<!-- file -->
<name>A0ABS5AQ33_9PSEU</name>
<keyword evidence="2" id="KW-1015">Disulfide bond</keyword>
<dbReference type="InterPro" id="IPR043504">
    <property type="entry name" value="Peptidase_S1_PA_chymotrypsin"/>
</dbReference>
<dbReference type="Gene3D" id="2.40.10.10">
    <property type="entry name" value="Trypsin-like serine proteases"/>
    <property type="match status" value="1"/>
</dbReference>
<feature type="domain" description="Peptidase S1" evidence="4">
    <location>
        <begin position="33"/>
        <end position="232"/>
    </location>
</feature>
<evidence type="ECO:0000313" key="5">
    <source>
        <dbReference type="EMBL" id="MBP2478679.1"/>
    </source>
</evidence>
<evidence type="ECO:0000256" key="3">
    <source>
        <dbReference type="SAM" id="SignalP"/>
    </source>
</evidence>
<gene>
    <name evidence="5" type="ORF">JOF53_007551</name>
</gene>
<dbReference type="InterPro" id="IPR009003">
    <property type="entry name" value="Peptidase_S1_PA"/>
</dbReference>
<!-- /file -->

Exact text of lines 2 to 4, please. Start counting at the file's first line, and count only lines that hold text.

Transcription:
<keyword evidence="2" id="KW-1015">Disulfide bond</keyword>
<dbReference type="InterPro" id="IPR043504">
    <property type="entry name" value="Peptidase_S1_PA_chymotrypsin"/>